A centenary of Stanmore – the area celebrates its 100th anniversary
Today, November 7, marks a very special anniversary for a local Winchester estate.
It is 100 years since a beech tree was planted in Stanmore marking the occasion of the official opening of the site for development.
The tree was planted in November 1923 by the then HRH the Prince of Wales, the man who would go on to become Edward VIII in 1936 before abdicating the throne the same year.
The tree can be found near the entrance to the recreation ground and it has a plaque at its base acknowledging its history.
The properties built in Stanmore were innovative for their time, with hot and cold water in their bathrooms.
Rod Youngman, a history enthusiast and long-time resident of Stanmore, regularly cleans the plaque. Speaking about the area over the years, Rod said:
“When the estate was first built, it created quite a sensation. The magazine Country Life, around June 1923, ran a feature on what they called the Winchester Garden Village.
“At the time, it was amazing; before that, working men’s houses weren’t like that at all.”
“I have seen huge changes in Stanmore over the years. I am so proud of living here and I am proud of the tree.”
You can read our full interview with Rod below.
Mayor of Winchester Cllr Angela Clear said:
“Stanmore is an important part of the Winchester community and, for many residents, the tree that stands as testament to its 100 year history is a landmark feature of the area.
“My thanks go to Mr Youngman for his tireless efforts in cleaning and preserving the plaque that denotes this very special tree, and for his dedication to the vibrant community that calls Stanmore home.”
Today, Stanmore continues to grow and, in 2022, 77 new social rent and shared ownership homes were completed by the council.
The new properties continue the theme of innovation that defined the estate’s earlier homes, with modern measures such as significant insulation, advanced draft-proofing, and heat-saving ventilation systems helping to reduce running costs for residents.
The addition of rooftop solar panels and electric vehicle charging points in the area mean that the development is at the forefront of the local authority’s efforts to become greener faster.
Cllr Chris Westwood, Winchester City Council Cabinet Member for Housing, added:
“The history of council housing in Stanmore is one of a strong community spirit and Mr Youngman’s care and attention really epitomises this.”
“The homes that were built in Stanmore all those years ago were noted for being ahead of their time and, as a council, we’re proud to have continued that tradition with the homes we created at The Valley offering a top standard of energy efficiency to their residents.”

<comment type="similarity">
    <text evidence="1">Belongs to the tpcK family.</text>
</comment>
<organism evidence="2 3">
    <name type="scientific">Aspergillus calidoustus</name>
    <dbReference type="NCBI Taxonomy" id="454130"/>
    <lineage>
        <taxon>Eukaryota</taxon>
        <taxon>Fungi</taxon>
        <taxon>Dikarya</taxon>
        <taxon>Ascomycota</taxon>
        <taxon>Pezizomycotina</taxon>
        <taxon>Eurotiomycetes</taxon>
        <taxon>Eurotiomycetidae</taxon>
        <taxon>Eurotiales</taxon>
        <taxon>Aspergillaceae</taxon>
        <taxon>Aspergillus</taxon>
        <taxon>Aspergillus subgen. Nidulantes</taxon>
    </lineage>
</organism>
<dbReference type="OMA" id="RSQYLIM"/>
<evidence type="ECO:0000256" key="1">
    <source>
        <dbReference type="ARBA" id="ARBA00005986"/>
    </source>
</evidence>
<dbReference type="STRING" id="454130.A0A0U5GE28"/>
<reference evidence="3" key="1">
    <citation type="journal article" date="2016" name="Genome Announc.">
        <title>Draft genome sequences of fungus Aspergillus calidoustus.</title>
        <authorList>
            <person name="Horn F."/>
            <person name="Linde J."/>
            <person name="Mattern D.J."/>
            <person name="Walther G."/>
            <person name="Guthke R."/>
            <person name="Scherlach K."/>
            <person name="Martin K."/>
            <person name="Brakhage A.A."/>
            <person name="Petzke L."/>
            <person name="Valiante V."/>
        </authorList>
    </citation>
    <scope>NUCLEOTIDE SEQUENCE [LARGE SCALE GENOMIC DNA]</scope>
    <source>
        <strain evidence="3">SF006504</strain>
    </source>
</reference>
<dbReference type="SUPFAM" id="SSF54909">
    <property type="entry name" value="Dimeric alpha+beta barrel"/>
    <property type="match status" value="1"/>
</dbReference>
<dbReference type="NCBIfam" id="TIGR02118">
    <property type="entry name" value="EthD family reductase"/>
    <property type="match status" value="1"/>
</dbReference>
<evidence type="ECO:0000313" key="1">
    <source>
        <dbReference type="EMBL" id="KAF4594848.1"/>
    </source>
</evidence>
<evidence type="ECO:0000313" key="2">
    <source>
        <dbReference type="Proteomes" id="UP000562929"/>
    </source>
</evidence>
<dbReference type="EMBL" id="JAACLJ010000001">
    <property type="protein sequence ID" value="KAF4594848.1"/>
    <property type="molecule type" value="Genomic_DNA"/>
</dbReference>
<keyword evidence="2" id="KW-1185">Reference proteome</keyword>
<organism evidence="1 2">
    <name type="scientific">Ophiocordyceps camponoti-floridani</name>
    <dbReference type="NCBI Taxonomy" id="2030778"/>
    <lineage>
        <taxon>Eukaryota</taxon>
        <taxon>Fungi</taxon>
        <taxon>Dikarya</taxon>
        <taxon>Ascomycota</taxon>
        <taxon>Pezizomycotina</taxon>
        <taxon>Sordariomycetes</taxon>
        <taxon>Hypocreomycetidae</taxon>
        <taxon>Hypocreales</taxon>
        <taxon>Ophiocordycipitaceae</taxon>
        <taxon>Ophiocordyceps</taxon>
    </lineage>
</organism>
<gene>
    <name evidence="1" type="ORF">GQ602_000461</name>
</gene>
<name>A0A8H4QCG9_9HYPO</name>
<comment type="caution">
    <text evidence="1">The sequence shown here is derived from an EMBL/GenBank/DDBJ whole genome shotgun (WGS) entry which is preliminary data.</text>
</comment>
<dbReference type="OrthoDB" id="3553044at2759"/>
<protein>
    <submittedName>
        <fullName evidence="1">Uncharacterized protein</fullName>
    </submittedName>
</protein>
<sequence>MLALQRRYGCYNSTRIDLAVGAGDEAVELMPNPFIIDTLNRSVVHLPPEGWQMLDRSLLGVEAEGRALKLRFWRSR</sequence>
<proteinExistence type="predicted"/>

The tree can be found at Cromwell Road near the entrance to the recreation ground and it has a plaque at its base acknowledging its history. We spoke to Stanmore resident and local historian Rod Youngman about its history.
Mr Youngman, 81, first moved to Stanmore in 1949 and attended the local school before eventually settling in Winchester later when his father was moved to a local naval base. He returned to the area in 1975 and moved to his current home beside the tree in 1980.
“The tree’s original plaque was stolen and I located it in an antique shop in Southampton. I rang the owner and he said that it had been sold so it’s around somewhere. I keep an eye on the current plaque and clean it regularly.
“I was lucky enough to get hold of the plan of the royal train from the day itself as the Prince of Wales travelled here via train - I worked on the railways at Winchester for 46 years and am interested in trains – which was only given to the people who needed to be ‘in the know’. I wish it could talk; what amazing history it has witnessed.
“The materials for building the houses also came by rail and a special siding, was established for the purpose but I have never been able to locate any images of it.
“When the estate was first built, it created quite a sensation. The magazine Country Life in or around June 1923 ran a feature on what they called the Winchester Garden Village. At the time, it was amazing; before that, working men’s houses weren’t like that at all. A delegation actually came from France to look at Stanmore with a view to building something similar there.
“Cromwell Road was the first area to be built and on the 100th anniversary of the King Alfred buses, two vintage buses were run along the first ever route up the road.
“I have seen huge changes in Stanmore over the years. I am so proud of living here and I am proud of the tree.
“There are a lot of students who live here now and I am grateful for them; I like the young people. We have some living right next door and I think that they initially think people don’t want them here but I like to lean over the fence and say ‘hello, where are you from?’ I bake a cake and take it round. I say let me know if you’re having a party - and if you’re having a barbecue, invite me round!”